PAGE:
“Target customers with your sales plan who are going to favor your highest-margin items,” advises Tom Bayer, a CPA in Springfield, Ill.

But don’t discount the value of being able to gather low-hanging fruit that provides a steady stream of revenues though the margins are low. “You may want to have a healthy mix of those two types of (products and services) and then try to go after both, not just one or the other,” says Cindy Anderson, a CPA in Raleigh, N.C. “One type leads to the other in many cases.”

Classification of fixed and variable expenses

You need to understand which expenses you must incur, which are fixed and which expenses differ depending on your production and sales activity, which are variable. Fixed expenses indicate your break-even point, a number that’s crucial to know as you tweak your business.

“If you’ve got a picture of your fixed expenses, you can know how much money you need to set aside for that rainy day,” Anderson says.

Seasonal and cyclical variations

Many startups face wide discrepancies in revenues depending on the season and, to some extent, macroeconomic cycles. Some experts suggest accrual-basis accounting as one way to help you to spread out the financial impact of seasonality over the whole year.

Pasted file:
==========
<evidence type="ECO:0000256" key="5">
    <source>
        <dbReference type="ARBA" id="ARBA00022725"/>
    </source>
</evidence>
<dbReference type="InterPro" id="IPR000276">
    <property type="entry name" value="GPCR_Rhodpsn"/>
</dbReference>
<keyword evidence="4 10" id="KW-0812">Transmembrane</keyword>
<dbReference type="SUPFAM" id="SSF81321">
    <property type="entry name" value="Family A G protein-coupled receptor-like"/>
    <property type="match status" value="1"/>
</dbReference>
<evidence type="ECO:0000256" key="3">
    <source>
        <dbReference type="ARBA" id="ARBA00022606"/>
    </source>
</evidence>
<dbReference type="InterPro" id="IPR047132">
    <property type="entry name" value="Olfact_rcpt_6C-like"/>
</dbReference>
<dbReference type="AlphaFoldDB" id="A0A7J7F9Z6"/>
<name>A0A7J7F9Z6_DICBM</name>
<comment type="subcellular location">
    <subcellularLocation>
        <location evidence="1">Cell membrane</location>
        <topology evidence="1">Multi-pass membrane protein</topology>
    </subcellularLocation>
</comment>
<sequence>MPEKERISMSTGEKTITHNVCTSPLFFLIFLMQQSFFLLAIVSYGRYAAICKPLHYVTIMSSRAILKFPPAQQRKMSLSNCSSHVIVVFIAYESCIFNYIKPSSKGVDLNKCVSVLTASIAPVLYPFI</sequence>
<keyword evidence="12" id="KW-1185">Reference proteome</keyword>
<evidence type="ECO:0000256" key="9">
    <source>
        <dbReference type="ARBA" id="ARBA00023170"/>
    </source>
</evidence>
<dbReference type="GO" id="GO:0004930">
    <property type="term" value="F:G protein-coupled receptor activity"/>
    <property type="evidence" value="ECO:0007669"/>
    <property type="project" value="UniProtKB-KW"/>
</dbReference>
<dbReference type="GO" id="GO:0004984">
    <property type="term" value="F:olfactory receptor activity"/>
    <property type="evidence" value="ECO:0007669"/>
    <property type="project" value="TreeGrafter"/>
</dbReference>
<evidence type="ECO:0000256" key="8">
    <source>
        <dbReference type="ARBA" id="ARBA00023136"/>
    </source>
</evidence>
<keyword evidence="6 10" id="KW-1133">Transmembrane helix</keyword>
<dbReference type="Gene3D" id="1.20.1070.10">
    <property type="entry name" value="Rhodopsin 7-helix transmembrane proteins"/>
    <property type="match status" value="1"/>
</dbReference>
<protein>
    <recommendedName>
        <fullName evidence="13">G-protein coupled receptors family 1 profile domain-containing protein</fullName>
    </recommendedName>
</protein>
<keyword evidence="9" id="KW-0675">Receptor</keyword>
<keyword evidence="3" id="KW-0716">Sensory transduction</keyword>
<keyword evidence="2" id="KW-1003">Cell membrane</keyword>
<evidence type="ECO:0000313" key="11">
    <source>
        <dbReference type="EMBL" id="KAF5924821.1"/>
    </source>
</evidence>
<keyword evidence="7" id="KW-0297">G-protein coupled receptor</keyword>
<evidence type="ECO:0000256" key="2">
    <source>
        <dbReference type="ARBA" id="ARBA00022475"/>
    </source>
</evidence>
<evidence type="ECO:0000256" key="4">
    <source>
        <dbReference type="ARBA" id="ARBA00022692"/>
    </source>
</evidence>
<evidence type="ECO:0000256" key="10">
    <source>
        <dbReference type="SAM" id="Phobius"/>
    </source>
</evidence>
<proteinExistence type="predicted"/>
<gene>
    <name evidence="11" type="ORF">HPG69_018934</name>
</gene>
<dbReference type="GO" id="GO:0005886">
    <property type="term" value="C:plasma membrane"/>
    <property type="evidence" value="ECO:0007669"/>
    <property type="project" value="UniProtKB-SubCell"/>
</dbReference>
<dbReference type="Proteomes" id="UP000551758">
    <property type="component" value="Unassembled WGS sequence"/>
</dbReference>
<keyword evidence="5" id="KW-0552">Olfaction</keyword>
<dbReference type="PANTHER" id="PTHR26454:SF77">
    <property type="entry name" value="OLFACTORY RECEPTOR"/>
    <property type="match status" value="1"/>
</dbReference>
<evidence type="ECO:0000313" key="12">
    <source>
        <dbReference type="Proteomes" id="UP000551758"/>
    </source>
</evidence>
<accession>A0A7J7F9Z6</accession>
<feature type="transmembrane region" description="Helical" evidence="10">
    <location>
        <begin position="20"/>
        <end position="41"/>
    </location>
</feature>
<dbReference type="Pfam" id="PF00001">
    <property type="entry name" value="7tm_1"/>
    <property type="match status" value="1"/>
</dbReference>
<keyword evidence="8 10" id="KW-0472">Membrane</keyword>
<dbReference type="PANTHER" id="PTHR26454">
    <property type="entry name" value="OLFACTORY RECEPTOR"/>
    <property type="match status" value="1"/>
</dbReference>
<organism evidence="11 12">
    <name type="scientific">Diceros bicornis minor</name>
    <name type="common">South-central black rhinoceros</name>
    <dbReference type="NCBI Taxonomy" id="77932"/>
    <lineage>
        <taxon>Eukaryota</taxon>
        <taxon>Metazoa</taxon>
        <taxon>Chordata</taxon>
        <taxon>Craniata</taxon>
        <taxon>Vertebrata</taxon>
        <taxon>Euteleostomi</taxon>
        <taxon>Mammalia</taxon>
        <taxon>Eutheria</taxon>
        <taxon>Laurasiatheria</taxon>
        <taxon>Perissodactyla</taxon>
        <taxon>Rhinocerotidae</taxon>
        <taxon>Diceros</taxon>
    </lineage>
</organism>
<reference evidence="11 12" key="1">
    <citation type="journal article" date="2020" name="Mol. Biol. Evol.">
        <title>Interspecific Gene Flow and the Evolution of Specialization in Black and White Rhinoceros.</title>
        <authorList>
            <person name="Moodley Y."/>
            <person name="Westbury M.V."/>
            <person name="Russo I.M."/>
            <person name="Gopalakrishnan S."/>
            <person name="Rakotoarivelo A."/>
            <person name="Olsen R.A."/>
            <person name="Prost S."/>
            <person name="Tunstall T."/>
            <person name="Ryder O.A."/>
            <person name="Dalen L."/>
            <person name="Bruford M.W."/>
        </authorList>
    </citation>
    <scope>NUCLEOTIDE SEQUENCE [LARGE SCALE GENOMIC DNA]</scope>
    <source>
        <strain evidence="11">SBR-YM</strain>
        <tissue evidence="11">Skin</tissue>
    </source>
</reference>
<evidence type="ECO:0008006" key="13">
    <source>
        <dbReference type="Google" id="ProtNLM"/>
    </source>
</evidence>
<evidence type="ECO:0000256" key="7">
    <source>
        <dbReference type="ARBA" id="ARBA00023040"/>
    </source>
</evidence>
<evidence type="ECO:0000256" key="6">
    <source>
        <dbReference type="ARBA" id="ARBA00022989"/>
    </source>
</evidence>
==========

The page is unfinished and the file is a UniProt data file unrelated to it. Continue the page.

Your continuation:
“You need to be productive and be able to build your inventory during the down times to be able to gain strategic advantage when your sales season hits,” Bayer says.

But you also should work actively to even out the fluctuations. There’s no substitute for battling seasonality by “counter-programming” your business. A classic example is a lawn-care business adding snow-plowing in the winter.

Status of sales and marketing pipelines

Some of the most important numeric indicators on your dashboard don’t have dollar signs attached to them, per se: They’re measures of the success and productivity of your sales and marketing.

Regarding sales, how many phone calls does it take to get a certain number of appointments? To get a certain number of requests for proposal? A certain percentage of deals? Track these numbers and make the necessary adjustments in your operation.

You can do the same thing with many marketing expenses. If you have a store, for example, experiment with different types of advertising, then measure floor traffic to see which gets the best response.

“Knowing these numbers, you can control the causal agents that are the leading indicators of how your business is doing,” says Lanny Goodman, a small-business consultant in Albuquerque, N.M. “Dollars and cents numbers are lagging indicators.”

Our Bottom Line

Poring over your financials isn’t as fun as closing deals or developing new products. But it’s a necessary discipline for startups. And doing it right, using these six measures, can give you an important lever on managing your business.

  ABOUT THE AUTHOR:
StartupNation Writer
StartupNation Writer